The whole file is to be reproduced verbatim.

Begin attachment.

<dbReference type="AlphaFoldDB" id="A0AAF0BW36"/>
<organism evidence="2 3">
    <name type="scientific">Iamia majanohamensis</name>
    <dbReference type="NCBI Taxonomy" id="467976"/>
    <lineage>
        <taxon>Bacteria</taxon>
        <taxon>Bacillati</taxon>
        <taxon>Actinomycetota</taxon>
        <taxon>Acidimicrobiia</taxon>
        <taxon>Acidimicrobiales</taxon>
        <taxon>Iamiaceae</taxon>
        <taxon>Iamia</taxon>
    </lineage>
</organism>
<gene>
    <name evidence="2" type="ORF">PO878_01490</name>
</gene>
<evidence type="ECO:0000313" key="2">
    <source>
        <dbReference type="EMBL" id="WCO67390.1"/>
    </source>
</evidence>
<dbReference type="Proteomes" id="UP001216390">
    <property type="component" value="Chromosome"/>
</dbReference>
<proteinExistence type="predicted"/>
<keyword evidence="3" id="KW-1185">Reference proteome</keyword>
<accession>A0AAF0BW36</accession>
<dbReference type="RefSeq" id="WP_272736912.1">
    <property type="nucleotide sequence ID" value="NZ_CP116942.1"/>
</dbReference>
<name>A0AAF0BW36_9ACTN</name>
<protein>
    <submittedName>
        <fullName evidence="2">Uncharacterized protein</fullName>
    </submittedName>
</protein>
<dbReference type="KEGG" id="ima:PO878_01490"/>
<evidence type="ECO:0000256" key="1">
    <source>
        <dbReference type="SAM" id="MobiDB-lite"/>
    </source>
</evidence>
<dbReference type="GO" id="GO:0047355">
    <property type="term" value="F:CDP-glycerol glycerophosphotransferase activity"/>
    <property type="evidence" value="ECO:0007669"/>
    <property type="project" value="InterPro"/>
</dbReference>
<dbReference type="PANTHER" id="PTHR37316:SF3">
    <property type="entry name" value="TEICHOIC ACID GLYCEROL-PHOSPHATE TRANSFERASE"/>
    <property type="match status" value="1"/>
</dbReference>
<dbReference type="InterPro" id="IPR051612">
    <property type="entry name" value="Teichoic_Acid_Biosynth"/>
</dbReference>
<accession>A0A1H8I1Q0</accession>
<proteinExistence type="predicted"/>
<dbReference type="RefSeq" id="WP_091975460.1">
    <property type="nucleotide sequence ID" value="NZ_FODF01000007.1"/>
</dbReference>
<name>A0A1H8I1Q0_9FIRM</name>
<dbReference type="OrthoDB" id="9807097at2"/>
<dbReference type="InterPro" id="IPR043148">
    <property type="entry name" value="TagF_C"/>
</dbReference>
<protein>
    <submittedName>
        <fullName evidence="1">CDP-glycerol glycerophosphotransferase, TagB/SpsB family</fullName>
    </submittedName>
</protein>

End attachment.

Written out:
<dbReference type="AlphaFoldDB" id="A0AAF0BW36"/>
<organism evidence="2 3">
    <name type="scientific">Iamia majanohamensis</name>
    <dbReference type="NCBI Taxonomy" id="467976"/>
    <lineage>
        <taxon>Bacteria</taxon>
        <taxon>Bacillati</taxon>
        <taxon>Actinomycetota</taxon>
        <taxon>Acidimicrobiia</taxon>
        <taxon>Acidimicrobiales</taxon>
        <taxon>Iamiaceae</taxon>
        <taxon>Iamia</taxon>
    </lineage>
</organism>
<gene>
    <name evidence="2" type="ORF">PO878_01490</name>
</gene>
<evidence type="ECO:0000313" key="2">
    <source>
        <dbReference type="EMBL" id="WCO67390.1"/>
    </source>
</evidence>
<dbReference type="Proteomes" id="UP001216390">
    <property type="component" value="Chromosome"/>
</dbReference>
<proteinExistence type="predicted"/>
<keyword evidence="3" id="KW-1185">Reference proteome</keyword>
<accession>A0AAF0BW36</accession>
<dbReference type="RefSeq" id="WP_272736912.1">
    <property type="nucleotide sequence ID" value="NZ_CP116942.1"/>
</dbReference>
<name>A0AAF0BW36_9ACTN</name>
<protein>
    <submittedName>
        <fullName evidence="2">Uncharacterized protein</fullName>
    </submittedName>
</protein>
<dbReference type="KEGG" id="ima:PO878_01490"/>
<evidence type="ECO:0000256" key="1">
    <source>
        <dbReference type="SAM" id="MobiDB-lite"/>
    </source>
</evidence>
<dbReference type="GO" id="GO:0047355">
    <property type="term" value="F:CDP-glycerol glycerophosphotransferase activity"/>
    <property type="evidence" value="ECO:0007669"/>
    <property type="project" value="InterPro"/>
</dbReference>
<dbReference type="PANTHER" id="PTHR37316:SF3">
    <property type="entry name" value="TEICHOIC ACID GLYCEROL-PHOSPHATE TRANSFERASE"/>
    <property type="match status" value="1"/>
</dbReference>
<dbReference type="InterPro" id="IPR051612">
    <property type="entry name" value="Teichoic_Acid_Biosynth"/>
</dbReference>
<accession>A0A1H8I1Q0</accession>
<proteinExistence type="predicted"/>
<dbReference type="RefSeq" id="WP_091975460.1">
    <property type="nucleotide sequence ID" value="NZ_FODF01000007.1"/>
</dbReference>
<name>A0A1H8I1Q0_9FIRM</name>
<dbReference type="OrthoDB" id="9807097at2"/>
<dbReference type="InterPro" id="IPR043148">
    <property type="entry name" value="TagF_C"/>
</dbReference>
<protein>
    <submittedName>
        <fullName evidence="1">CDP-glycerol glycerophosphotransferase, TagB/SpsB family</fullName>
    </submittedName>
</protein>